“It’s untrue,” Maurice Mitchell, the Working Families Party’s national director, told The Intercept. “When you do the proper organizing, and you don’t take black votes for granted, and you’re intentional, then, like with any community, you can win. It’s really that simple,” he said.
But Mitchell was clear that the wins weren’t a function of race or ethnicity.
“It’s not simply about identity. And I want people to understand that,” he said. “But these are black women, a black queer woman, who are operating with a different set of political instincts and a different set of beliefs. These are people who for years have been on the periphery of power,” he explained.
“Not only do they occupy those identities, they’re also running on a platform that addresses concerns of our communities in a way that is very, very different than some of the transactional leaders that tend to provide marginal reforms. But marginal reforms that are staked for the more established and monied interests that they have to deal with.”
The formula for success “is finding somebody who’s been on the periphery of power and providing them a pathway to actually run in a serious way. Have them run in an authentic way, with their authentic self,” Mitchell said. “And then they’re speaking to the issues that would ultimately transform the lives of people like them and people in their communities.” The final piece of that puzzle is running “in a way that’s people-centered,” he said.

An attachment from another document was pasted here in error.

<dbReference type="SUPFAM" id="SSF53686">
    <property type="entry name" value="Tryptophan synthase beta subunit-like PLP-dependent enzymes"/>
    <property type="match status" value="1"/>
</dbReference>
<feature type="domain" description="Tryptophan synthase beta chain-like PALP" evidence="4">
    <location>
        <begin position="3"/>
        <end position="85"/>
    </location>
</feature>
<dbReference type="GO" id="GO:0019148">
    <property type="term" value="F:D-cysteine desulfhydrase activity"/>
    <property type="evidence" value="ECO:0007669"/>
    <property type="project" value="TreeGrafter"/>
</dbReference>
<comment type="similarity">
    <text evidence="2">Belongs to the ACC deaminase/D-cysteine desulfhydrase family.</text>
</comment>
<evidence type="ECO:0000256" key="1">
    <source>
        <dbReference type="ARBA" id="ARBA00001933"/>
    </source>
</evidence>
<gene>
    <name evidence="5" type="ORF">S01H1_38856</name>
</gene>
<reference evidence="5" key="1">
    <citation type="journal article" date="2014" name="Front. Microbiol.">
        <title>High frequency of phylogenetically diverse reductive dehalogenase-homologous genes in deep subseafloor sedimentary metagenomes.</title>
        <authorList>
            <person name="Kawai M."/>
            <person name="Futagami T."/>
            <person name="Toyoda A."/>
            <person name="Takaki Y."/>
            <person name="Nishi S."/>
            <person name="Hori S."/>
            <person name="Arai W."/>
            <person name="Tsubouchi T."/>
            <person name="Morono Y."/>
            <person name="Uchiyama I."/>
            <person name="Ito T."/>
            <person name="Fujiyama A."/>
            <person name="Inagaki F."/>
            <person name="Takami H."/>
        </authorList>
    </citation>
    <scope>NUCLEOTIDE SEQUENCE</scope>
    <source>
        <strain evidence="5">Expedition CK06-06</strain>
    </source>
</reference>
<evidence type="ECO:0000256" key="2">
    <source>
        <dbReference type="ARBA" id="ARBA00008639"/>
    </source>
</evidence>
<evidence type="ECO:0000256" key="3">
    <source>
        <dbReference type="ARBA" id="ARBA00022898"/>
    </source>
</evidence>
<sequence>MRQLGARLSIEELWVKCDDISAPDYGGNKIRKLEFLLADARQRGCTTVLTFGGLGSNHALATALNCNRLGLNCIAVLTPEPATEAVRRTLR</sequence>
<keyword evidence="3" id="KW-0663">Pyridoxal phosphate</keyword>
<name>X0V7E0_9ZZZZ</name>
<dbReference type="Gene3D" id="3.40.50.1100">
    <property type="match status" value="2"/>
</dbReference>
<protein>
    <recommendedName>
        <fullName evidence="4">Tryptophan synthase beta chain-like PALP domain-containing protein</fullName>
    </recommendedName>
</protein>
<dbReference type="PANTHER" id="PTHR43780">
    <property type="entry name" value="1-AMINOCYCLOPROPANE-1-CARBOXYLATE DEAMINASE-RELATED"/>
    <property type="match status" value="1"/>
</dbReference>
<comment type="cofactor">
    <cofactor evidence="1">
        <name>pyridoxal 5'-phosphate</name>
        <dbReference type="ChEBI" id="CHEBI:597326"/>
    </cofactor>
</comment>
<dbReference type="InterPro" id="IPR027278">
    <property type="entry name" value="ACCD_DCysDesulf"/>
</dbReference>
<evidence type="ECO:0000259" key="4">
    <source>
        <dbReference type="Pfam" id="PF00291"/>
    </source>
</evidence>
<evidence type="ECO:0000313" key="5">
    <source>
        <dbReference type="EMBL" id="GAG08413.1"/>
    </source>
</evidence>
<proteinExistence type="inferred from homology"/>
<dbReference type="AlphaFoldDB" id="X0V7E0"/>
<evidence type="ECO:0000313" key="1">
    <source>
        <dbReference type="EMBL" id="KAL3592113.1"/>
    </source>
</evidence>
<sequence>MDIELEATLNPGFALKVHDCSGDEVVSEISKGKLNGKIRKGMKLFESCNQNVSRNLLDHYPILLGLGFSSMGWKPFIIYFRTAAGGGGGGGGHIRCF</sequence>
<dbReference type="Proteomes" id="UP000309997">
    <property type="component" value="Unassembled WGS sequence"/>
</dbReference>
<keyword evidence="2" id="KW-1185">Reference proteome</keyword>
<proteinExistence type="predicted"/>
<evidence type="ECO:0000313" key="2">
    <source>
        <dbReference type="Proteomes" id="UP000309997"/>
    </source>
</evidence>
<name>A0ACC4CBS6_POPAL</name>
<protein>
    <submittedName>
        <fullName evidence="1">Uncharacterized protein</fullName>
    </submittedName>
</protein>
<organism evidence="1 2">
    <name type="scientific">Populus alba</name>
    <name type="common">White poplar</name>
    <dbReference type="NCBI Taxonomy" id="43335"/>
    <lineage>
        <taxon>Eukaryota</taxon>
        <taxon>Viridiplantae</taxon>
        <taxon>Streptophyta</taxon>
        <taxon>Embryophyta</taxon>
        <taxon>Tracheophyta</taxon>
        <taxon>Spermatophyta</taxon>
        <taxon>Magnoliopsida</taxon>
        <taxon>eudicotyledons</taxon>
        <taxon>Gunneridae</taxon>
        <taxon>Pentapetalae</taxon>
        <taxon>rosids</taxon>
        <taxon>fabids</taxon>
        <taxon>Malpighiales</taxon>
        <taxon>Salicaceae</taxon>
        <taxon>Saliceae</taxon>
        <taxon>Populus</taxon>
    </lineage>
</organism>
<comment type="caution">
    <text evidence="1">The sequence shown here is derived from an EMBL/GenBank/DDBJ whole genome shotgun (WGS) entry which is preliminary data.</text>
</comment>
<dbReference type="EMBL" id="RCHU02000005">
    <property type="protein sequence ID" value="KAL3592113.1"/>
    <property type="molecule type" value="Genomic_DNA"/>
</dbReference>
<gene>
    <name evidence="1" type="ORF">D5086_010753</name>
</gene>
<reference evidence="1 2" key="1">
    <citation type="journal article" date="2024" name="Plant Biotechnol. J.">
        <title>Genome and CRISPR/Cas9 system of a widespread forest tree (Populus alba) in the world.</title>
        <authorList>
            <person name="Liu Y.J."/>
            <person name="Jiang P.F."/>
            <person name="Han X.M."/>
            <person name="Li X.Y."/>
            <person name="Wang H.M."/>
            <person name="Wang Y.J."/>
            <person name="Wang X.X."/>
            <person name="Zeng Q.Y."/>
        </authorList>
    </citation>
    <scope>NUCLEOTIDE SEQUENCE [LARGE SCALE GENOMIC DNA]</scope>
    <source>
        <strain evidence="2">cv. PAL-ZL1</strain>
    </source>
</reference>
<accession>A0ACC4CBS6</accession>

“That’s a winning formula. And that’s how folks have been able to unseat incumbents with fundraising advantages,” Mitchell explained. “When you operate using a different rulebook, and when you center who’ve been marginalized, you’re unlocking all of this energy.”
The wins, Tai said, also speak to “the tremendous amount of organizing that has been happening in Chicago for years and years that has been searching for a political home and a political party to call its own, and has found it in United Working Families.”
“There’s been amazing organizing to issues like school closings and rent control and the shuttering of mental health clinics and the mayor’s slush fund for rich developers,” Tai said, “that we’re only now starting to translate into electoral victories and governing power.”
A major part of that has been the work of black women, Tai said. “I see a real through-line of the work of black women in particular to make this moment a reality,” she said. “Just as black women’s health and trauma is underreported, so is black women’s work. And that feels like a really important story to tell about this moment.”
The progressive momentum is not a phenomenon limited to Chicago, WFP pointed out. WFP-recruited tenant organizer Jumaane Williams last week won New York City’s race for public advocate, a position that is often a stepping stone to mayor. Williams has been criticized for his religious opposition to LGBT causes and abortion, but has defended his legislative track record as a marker of his commitment to progressive causes.